Howling about Howl

As promised: my view of “Howl” Fifty Years Later – The Poem that Changed America, edited by Jason Shinder.
The first thing that makes this book a treasure is a 1956 mimeographed copy of Allen Ginsberg’s manuscript. Even if you own an original copy of the City Lights edition of this work, this photocopy is so quaint as to be touching. It had apparently been folded in thirds to fit a legal sized envelope – or a coat pocket – and those creases are there, too.
Now a disclaimer: I have to admit to having never met Ginsberg, having never heard him speak or recite in person. In fact, the only time I remember so much as seeing him on TV was on an early evening talk show, ranting indignantly about the dun-colored clouds hanging over New York, L.A., and other American cities. (As such, I now feel a bit left out.) But those whose perspectives were many shades more intimate, speak of his tenderness, his even mindedness, fairness, and humility.The reason I conflate the man and the poem here is that so much of America did, too. Still does. He – and the poem – were persona non grata in too many places to mention.
So what was the affect of Howl, really on America, and Americans? These essays range from the pedantic – analyzing the poem’s lines in terms of its synecdoches, its troping, its catachreses. All in a vomitous outporing of Ginsberg’s perhaps overly sensitive psyche in terms of friendships, sexual and spiritual proclivities. From hat analytic vantage, we hear from Rick Moody and Sven Bickerts, who shook off their 1950s straitjacket along with Ginsberg (maybe because of him), feeling the burn of freedom carry them into the reality of middle age, which allowed them to use Ginsberg as a stepping stone to a future to which he seemed always to be pointing.
There are other impressive paeans, here, too: Those of Billy Collins, Amiri Baraka, Frank Bidart, Andrei Codrescu, Robert Pinsky – literary luminaries all. I think Ginsberg would shake his head in amazement at these testimonials, but I also think he would accept them, too – for Howl.
Each of these works testifies to the poet’s role in putting words to the unexplainable, to the arguable essence of a nation and its people, all by psychological transference of the angst of a poet not content to live in the present, compulsively peering into its possibilities. By the time you’re half through with this book, you begin to read repetitious things. While this doesn’t make for the best reading, these repetitions underscore the common effect of a unique, cathartic piece of writing on a nation – indeed, a world – desperately seeking such
What makes Howl an American touchstone is what made Ginsberg the man: paradox in the extreme, yet somehow a coherent whole. Only the poet can fully realize the degree to which poetry is not the work of man but of the daemon – the Greek inner itch that won’t leave the poet alone until what needs to be said has been said. Poets are flawed persons; they’re temperamental, unpredictable, flamboyant, difficult. Ginsberg was all of these, and more. And Howl, while perhaps suffering from a lack of relevance in the Twenty-first Century, is a milestone of the human soul.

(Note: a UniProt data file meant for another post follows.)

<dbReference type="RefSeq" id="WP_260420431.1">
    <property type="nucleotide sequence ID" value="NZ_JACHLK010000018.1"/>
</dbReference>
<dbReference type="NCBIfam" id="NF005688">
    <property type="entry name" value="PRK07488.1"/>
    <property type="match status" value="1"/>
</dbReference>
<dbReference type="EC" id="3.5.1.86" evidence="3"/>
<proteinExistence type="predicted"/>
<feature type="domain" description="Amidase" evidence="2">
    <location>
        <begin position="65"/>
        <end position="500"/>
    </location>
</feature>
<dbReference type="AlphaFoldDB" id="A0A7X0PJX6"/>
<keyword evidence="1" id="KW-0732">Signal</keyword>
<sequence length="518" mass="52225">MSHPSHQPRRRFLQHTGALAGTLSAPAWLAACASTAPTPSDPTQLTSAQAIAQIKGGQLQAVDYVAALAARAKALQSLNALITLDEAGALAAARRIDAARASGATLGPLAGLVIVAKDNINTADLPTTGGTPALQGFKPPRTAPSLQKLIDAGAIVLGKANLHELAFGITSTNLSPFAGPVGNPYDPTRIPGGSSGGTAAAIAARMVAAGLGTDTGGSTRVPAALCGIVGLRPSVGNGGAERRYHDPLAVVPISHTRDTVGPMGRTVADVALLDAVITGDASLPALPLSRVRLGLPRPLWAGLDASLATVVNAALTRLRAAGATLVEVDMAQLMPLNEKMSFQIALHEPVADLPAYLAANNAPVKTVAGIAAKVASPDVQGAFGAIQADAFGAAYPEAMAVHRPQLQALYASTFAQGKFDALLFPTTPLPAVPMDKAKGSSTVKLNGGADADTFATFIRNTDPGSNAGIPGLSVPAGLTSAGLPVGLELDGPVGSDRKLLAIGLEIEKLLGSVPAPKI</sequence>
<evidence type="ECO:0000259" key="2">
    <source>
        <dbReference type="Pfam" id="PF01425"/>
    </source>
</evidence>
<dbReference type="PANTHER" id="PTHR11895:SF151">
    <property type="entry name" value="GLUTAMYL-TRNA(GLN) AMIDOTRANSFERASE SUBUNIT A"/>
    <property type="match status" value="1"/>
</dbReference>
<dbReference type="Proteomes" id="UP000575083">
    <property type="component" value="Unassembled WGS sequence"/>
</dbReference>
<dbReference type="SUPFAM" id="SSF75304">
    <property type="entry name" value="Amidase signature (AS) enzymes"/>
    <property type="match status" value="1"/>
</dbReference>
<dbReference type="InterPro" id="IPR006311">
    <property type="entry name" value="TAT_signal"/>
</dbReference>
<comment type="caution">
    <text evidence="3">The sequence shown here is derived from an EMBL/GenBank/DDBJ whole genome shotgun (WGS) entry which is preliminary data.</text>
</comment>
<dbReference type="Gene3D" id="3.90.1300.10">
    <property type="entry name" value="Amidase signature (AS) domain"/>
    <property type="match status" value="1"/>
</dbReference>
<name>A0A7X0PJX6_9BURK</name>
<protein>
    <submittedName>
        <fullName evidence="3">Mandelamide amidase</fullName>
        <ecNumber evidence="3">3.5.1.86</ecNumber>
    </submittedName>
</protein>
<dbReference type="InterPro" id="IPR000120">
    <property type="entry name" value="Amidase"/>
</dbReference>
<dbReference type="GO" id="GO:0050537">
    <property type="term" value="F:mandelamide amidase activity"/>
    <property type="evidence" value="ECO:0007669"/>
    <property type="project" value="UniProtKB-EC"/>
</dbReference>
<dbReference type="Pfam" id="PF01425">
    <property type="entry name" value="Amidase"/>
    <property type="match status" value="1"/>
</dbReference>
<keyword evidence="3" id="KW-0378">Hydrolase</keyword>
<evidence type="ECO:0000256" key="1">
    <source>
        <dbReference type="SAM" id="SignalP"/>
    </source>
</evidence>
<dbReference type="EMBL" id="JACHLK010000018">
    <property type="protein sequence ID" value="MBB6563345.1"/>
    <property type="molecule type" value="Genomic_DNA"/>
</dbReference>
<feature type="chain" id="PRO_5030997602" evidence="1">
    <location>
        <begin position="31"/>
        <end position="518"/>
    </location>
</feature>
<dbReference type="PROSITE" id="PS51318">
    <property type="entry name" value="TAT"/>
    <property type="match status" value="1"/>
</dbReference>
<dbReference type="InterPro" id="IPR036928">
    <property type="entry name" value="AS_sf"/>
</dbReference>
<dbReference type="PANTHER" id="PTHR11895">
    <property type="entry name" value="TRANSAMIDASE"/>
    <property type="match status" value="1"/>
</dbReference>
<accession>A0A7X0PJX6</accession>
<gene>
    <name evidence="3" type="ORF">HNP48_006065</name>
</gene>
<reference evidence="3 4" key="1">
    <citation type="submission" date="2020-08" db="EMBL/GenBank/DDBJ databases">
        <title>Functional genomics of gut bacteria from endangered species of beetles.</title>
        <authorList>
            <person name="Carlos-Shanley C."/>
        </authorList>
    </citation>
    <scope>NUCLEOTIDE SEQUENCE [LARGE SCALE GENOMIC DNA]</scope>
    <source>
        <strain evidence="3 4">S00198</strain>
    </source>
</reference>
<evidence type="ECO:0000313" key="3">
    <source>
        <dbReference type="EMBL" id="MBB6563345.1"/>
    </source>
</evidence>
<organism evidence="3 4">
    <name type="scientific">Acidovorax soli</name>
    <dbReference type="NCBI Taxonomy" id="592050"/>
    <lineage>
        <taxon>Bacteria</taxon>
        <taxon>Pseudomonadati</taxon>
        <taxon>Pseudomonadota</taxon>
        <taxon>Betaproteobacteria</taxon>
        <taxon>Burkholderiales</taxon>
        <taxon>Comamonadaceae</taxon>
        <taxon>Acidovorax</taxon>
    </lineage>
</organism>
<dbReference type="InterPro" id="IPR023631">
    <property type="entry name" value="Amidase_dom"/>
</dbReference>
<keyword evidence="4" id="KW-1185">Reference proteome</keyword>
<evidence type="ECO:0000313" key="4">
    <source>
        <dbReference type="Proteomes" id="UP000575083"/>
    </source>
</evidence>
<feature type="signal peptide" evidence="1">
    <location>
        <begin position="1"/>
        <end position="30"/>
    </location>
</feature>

More Selected Shorts

I continue to take it on the chin concerning creative writing contests. Writing colleague Nancy Purcell wrote me some months ago that she was entering the Doris Betts Short Story contest for 2006 and suggested I enter, too. You can read in the archives here about my taste for contests, so I declined. Today she wrote that she had received a letter sadly informing her that she didn’t win. She had, however, placed in the top ten. Along with that lukewarm information, the editor suggested she re-work her ending and submit to the North Carolina Literary Review for publication. Well, that’s how contests can help – if you’re as persistent as I know Nancy to be. Good show, Nancy.
An editorial in Poets & Writers magazine (May-June 2006) continues to make the case for the forty miles of bad road ahead for fiction writers. Joseph Bednarik in his article, “The Diminishing Law of Readership,” reports that the National Endowment of the Arts (NEA) has published a synopsis of the reading and writing situation in these United States. Among the points made:
• Production of creative writing far exceeds demand.
• Literary reading continues to decline
• MFA programs in creative writing continue to proliferate.
• Publishers require underwriting (by the writers?) to cover production and distribution costs, because sales don’t support costs.
From Bednarik’s article one may easily infer that writers don’t support other writers and their books. Further, he challenges writers to READ! If you want to write for publication, he exhorts, read enough in your area of interest to nourish that publishing niche.
I continue to hear and read that young people don’t read – period. Which may have a lot to do with why writership is bloated, readership lacking.
School is over, grades not yet in. The political science class, while challenging for fourteen other of my MLA cohorts, almost did me in. We’ll see how I did. Meantime, it’s back to work on my one-day novel.